September 4, 2019
Polycystic kidney disease or PKD is the most common inherited cause of kidney disease worldwide. For PKD Awareness Day, we spoke to Associate Professor Gopi Rangan, head of our Polycystic Kidney Disease Group, and clinician (nephrologist) at Westmead Hospital, to find out more about the condition, and how researchers are working to help those affected.
What is polycystic kidney disease (PKD)?
PKD is characterised by the formation of hundreds of cysts in the kidney. There are two main types: autosomal recessive PKD, which occurs in children, and autosomal dominant PKD, which occurs in adults. Without adequate treatment, both types of the disease can progress to kidney failure.
How many Australians are affected by PKD?
Approximately 12,000 Australians have PKD, of which 2,000 will progress to kidney failure, which can only be managed with dialysis or a kidney transplant.
Worldwide, the condition affects approximately 12 million people.
What causes PKD?
PKD is caused by a variation (or ‘change’) in the function of specific genes. These variations are what causes cysts to form in the kidney.
People with autosomal dominant PKD will have cysts that are detectable from young adulthood. Without treatment, the cysts will continue to grow and cause kidney failure in adulthood.
In autosomal recessive PKD, the cysts usually form during development in the uterus, and cause kidney failure soon after birth or early childhood.
What are the symptoms of PKD?
Not all people with autosomal dominant PKD will know they have the condition. Approximately half of all patients will have few or no symptoms. In these cases, people may not experience disease complications.
When symptoms are present, they vary from person to person. Common symptoms are kidney and abdominal pain, high blood pressure, tiredness and reduced kidney function.
Autosomal recessive PKD is symptomatic in all cases.
How is PKD diagnosed?
In autosomal dominant PKD, a diagnosis is typically made using family history and a kidney ultrasound. Genetic testing is available, but the results are complex and can be difficult to interpret, so it is not usually recommended.
Autosomal recessive PKD is always symptomatic, and a diagnosis can be made based on these symptoms.
What are the complications of PKD?
Unfortunately, there is currently no cure for PKD, so treatment is essential for preventing complications. Adults with untreated autosomal dominant PKD may experience hypertension and a reduction in kidney function, which can progress to kidney failure.
Approximately 10 per cent of individuals may have cerebral aneurysms, which can rupture and cause bleeding within the brain.
In children with autosomal recessive PKD, the main complication is kidney failure.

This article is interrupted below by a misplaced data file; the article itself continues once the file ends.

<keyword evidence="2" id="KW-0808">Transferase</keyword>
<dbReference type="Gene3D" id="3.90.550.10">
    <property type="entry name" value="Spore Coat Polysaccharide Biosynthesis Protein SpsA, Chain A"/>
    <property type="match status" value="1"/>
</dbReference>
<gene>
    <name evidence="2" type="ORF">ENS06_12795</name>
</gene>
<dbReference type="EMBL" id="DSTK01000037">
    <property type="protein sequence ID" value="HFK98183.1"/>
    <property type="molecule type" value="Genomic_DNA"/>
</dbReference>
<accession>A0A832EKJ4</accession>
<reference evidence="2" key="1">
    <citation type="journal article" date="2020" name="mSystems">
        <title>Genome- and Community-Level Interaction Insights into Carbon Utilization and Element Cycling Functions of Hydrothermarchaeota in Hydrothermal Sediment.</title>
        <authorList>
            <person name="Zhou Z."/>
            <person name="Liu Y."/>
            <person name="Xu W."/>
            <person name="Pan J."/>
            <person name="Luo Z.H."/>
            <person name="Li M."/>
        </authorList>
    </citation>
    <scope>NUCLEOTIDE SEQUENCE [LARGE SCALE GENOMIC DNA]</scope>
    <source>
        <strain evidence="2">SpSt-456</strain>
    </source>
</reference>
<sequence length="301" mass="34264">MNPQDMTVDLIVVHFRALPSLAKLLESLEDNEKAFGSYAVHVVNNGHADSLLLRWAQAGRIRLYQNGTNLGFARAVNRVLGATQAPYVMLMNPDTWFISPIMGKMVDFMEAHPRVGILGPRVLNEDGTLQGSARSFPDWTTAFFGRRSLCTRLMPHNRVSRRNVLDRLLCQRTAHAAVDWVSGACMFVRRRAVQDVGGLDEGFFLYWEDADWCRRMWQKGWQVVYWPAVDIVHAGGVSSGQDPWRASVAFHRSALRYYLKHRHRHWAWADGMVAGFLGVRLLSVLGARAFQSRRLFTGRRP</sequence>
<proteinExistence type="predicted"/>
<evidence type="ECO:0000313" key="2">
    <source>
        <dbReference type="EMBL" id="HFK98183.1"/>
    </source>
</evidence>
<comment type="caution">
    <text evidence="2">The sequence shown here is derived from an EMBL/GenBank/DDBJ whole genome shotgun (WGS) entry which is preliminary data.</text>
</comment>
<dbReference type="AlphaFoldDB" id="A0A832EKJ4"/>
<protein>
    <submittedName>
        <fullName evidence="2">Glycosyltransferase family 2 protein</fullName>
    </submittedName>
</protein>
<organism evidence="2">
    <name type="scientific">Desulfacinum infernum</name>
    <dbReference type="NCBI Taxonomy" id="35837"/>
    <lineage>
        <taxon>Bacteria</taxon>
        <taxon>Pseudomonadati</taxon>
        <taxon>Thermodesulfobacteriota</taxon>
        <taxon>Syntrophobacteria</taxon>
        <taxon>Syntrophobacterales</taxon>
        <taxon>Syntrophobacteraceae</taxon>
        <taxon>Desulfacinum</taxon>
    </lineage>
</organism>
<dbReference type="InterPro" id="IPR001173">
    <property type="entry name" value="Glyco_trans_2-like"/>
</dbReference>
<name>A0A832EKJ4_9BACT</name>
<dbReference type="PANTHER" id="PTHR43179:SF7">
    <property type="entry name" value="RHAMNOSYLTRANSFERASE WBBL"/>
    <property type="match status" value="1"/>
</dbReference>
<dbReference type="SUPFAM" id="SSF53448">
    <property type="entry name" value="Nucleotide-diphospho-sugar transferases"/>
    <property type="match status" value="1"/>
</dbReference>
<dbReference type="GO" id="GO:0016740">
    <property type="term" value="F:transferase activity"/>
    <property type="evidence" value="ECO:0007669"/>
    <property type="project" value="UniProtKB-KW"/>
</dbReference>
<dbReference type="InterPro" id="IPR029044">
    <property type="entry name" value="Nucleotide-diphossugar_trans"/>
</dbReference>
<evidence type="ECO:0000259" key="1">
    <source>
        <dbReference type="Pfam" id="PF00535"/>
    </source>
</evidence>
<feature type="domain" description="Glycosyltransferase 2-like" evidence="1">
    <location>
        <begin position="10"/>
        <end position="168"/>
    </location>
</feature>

How is research making a different to the lives of people affected by PKD?
Research has and will continue to make a tremendous difference to people affected by PKD. Research in this area has been a global effort and there have been numerous advances in both methods of diagnosis and treatment.
In the last 25 years, the method of diagnosis by ultrasound was perfected, the causative gene has been discovered and just this year, the first drug to treat autosomal dominant PKD, has become available. This has triggered many more clinical trials to start. It’s a very exciting time in research time in PKD because we are finally seeing meaningful outcomes.
Yet we are still only at the beginning and the progress in the future will much faster – people with PKD should be very hopeful that future research will lead to the developments of new treatments. In addition, there is now good evidence that lifestyle factors such as exercise, and maintaining a healthy weight also slows down disease progression.
How are researchers at The Westmead Institute for Medical Research helping people with PKD?
Our multi-disciplinary team at WIMR and Westmead Hospital is working hard in trying to solve PKD. We have a number of projects ranging from clinical trials to drug discovery, including the PREVENT-ADPKD clinical trial. This is the world’s largest study on whether maintaining hydration will slow down cyst grow, by blocking the action of a hormone – vasopressin – that can make cysts grow.
We are also investigating the mechanisms of how and when cysts from in the kidney in our laboratory. These studies could help aid the development of new treatments, because previous research has primarily focused on how to slow cyst growth, rather than how and why they form. It’s preferable to prevent damage to the kidneys before it occurs, rather than treating the damage.
What do you hope to achieve through your research into PKD?
The team’s aspiration is to help people affected by PKD to live as normal a life as possible. We hope to achieve this through the development of high-value treatments that can be easily implemented into clinical practice (such as the results of the PREVENT-ADPKD study), and also the more difficult challenge of developing highly effective medications that are also safe.
Professor Gopi Rangan is affiliated with The Westmead Institute for Medical Research, Westmead Hospital, Western Sydney Local Health District, and the University of Sydney.